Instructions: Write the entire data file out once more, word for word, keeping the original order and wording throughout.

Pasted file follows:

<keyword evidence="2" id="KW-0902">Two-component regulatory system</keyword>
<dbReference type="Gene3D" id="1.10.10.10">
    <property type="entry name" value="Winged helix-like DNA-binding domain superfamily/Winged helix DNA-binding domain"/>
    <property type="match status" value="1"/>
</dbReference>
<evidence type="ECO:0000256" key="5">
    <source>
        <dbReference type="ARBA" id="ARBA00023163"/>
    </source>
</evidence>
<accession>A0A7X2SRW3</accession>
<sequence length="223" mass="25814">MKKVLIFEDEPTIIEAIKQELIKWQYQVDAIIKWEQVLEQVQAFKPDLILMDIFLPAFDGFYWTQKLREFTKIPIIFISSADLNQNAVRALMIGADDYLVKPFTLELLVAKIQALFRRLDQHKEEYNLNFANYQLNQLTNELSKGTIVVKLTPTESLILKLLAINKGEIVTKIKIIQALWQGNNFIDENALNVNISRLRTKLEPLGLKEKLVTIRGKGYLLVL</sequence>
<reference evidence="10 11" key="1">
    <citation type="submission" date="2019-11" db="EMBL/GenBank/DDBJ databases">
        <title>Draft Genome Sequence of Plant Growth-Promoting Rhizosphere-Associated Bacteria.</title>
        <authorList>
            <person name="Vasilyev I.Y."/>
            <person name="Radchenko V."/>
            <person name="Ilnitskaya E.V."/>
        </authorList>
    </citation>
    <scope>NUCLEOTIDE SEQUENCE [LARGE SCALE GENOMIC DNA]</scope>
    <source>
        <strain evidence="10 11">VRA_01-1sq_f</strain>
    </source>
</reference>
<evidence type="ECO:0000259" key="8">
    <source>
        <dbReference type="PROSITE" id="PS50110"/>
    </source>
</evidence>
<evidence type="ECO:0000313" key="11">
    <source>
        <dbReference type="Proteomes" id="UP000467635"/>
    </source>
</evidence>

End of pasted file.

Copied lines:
<keyword evidence="2" id="KW-0902">Two-component regulatory system</keyword>
<dbReference type="Gene3D" id="1.10.10.10">
    <property type="entry name" value="Winged helix-like DNA-binding domain superfamily/Winged helix DNA-binding domain"/>
    <property type="match status" value="1"/>
</dbReference>
<evidence type="ECO:0000256" key="5">
    <source>
        <dbReference type="ARBA" id="ARBA00023163"/>
    </source>
</evidence>
<accession>A0A7X2SRW3</accession>
<sequence length="223" mass="25814">MKKVLIFEDEPTIIEAIKQELIKWQYQVDAIIKWEQVLEQVQAFKPDLILMDIFLPAFDGFYWTQKLREFTKIPIIFISSADLNQNAVRALMIGADDYLVKPFTLELLVAKIQALFRRLDQHKEEYNLNFANYQLNQLTNELSKGTIVVKLTPTESLILKLLAINKGEIVTKIKIIQALWQGNNFIDENALNVNISRLRTKLEPLGLKEKLVTIRGKGYLLVL</sequence>
<reference evidence="10 11" key="1">
    <citation type="submission" date="2019-11" db="EMBL/GenBank/DDBJ databases">
        <title>Draft Genome Sequence of Plant Growth-Promoting Rhizosphere-Associated Bacteria.</title>
        <authorList>
            <person name="Vasilyev I.Y."/>
            <person name="Radchenko V."/>
            <person name="Ilnitskaya E.V."/>
        </authorList>
    </citation>
    <scope>NUCLEOTIDE SEQUENCE [LARGE SCALE GENOMIC DNA]</scope>
    <source>
        <strain evidence="10 11">VRA_01-1sq_f</strain>
    </source>
</reference>
<evidence type="ECO:0000259" key="8">
    <source>
        <dbReference type="PROSITE" id="PS50110"/>
    </source>
</evidence>
<evidence type="ECO:0000313" key="11">
    <source>
        <dbReference type="Proteomes" id="UP000467635"/>
    </source>
</evidence>